To those who travel there today, the West Indies are unspoiled paradise islands. Yet that image conceals a turbulent and shocking history. For some two hundred years after 1650, the West Indies were the strategic center of the Western world's greatest power struggles as Europeans made and lost immense fortunes growing and trading in sugar-a commodity so lucrative it became known as "white gold." Matthew Parker vividly chronicles how the wealth of her island colonies became the foundation and focus of England's commercial and imperial greatness, underpinning the British economy and ultimately fueling the Industrial Revolution. Yet with the incredible wealth came untold misery: the horror endured by slaves, on whose backs the sugar empire was brutally built; the rampant disease that claimed the lives of one-third of all whites within three years of arrival in the Caribbean; the cruelty, corruption, and decadence of the plantation culture. Broad in scope, rich in detail, The Sugar Barons freshly links the histories of Europe, the West Indies, and North America and reveals the full impact of the sugar revolution, the resonance of which is still felt today.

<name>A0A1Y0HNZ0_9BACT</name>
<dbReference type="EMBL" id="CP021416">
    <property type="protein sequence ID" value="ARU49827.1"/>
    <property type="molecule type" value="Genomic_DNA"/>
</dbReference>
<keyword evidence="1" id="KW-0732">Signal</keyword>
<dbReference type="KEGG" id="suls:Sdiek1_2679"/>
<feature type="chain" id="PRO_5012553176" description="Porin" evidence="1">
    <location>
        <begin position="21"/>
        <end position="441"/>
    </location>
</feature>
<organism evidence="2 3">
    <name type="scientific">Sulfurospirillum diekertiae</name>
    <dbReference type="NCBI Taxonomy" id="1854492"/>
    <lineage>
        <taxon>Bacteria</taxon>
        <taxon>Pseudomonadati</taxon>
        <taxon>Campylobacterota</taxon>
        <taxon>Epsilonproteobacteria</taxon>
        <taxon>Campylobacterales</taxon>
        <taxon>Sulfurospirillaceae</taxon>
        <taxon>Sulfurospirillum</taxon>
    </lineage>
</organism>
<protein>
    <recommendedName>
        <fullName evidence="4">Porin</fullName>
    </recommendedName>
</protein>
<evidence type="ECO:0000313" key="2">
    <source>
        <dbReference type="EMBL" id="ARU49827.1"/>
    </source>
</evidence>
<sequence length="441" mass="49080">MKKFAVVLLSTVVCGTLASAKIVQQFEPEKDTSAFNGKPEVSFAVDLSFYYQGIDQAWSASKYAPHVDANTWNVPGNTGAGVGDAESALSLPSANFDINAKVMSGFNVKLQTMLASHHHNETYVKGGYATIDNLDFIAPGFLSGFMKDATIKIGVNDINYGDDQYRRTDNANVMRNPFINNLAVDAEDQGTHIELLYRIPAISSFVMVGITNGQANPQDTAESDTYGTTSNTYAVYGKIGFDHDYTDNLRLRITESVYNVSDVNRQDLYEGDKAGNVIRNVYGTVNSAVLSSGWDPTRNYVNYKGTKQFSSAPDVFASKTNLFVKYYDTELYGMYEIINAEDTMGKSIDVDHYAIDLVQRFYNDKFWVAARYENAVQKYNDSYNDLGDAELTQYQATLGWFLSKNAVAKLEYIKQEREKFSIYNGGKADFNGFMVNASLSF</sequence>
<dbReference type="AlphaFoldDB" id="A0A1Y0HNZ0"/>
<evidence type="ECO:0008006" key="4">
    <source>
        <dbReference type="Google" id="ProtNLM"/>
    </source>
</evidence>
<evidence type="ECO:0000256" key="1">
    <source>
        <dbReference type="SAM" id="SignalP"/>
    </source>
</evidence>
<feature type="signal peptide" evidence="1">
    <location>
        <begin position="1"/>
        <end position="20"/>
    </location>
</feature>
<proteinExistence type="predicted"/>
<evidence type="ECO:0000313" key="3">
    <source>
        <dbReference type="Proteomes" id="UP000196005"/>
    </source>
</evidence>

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Matthew was born in El Salvador in 1970 to an expatriate family and while growing up lived in Britain, Norway and Barbados. He read English at Balliol College Oxford, then worked in a number of roles in book publishing in London from salesman to commissioning editor.
His first book, published in 2000, was about the Battle of Britain. Then followed Monte Cassino, Panama Fever, The Sugar Barons and Goldeneye. HIs new book, published on 13 August, tells the extraordinary story of Willoughbyland, the forgotten seventeenth-century English colony in Surinam that was exchanged with the Dutch for New York.
When not writing/staring out of the window, he loves making sushi, pubs, growing stuff and visiting remote places.
He is a member of the Authors Cricket Club, and wrote a chapter of A Season of English Cricket from Hackney to Hambledon. He is also a contributor to the Oxford Companion to Sweets.
He lives in East London with his wife, three children and annoying dog.